PDF file
World Bank Group Support in Situations Involving Conflict-Induced Displacement
This evaluation assesses the World Bank Group’s approach and support to countries hosting forcibly displaced populations—refugees and internally displaced persons (IDPs)—and provides evidence-based lessons to inform the Bank Group’s future role in this area. This evaluation assesses the World Bank Group’s approach and support to countries hosting forcibly displaced populations—refugees and internally displaced persons (IDPs)—and provides evidence-based lessons to inform the Bank Group’s future role in this area.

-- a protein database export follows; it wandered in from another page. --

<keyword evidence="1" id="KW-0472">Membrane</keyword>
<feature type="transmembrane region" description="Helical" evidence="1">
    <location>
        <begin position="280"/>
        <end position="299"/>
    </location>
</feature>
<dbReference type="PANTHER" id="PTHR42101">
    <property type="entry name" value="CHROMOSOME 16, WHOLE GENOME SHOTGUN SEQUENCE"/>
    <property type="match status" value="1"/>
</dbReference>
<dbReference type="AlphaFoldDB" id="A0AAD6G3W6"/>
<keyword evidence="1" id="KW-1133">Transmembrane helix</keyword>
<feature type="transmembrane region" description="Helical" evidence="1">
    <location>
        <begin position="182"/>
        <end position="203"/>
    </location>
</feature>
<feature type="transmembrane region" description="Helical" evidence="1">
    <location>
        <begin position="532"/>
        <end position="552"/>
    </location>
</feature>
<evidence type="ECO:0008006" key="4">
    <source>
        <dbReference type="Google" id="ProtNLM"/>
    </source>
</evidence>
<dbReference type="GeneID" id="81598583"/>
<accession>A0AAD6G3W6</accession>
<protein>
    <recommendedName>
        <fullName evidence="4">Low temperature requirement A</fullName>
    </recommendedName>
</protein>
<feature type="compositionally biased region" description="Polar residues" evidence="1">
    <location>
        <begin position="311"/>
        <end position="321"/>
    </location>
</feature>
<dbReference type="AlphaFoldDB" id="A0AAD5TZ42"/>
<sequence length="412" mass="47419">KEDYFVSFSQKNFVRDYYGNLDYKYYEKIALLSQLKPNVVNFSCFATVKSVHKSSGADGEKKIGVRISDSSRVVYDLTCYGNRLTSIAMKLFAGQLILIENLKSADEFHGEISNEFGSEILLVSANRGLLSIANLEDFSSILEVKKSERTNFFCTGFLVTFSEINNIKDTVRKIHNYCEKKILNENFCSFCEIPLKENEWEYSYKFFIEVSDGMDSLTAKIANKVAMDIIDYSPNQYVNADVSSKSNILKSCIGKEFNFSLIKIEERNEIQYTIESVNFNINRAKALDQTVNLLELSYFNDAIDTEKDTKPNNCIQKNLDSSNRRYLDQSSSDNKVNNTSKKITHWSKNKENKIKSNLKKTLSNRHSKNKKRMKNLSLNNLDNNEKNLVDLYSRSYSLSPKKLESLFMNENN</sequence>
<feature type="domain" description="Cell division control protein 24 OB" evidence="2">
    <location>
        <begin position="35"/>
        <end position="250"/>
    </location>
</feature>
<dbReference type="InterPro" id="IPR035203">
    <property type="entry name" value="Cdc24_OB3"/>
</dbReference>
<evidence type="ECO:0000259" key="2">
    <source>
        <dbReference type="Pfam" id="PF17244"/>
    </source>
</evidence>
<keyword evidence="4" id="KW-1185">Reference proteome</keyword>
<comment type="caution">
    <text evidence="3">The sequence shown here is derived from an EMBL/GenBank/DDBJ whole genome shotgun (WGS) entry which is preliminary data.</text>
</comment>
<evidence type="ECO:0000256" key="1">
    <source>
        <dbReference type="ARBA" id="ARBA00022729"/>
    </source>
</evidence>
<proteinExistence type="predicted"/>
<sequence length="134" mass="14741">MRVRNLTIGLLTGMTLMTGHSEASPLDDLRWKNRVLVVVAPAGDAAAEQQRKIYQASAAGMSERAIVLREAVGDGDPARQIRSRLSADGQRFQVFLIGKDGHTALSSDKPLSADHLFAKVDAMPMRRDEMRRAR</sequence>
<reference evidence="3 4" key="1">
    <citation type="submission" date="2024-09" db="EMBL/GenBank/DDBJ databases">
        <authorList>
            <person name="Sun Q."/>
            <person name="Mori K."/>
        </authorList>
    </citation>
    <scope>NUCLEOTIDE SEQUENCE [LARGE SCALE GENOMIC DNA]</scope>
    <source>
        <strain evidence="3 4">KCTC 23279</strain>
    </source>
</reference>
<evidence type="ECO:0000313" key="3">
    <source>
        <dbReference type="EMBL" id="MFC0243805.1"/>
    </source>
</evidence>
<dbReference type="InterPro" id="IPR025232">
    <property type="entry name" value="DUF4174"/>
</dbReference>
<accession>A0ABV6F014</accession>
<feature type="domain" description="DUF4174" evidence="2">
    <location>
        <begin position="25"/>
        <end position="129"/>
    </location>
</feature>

Five years ago the World Bank changed its operating model. Where do we go from here?

Web Resource
Five years ago the World Bank changed its operating model. Where do we go from here?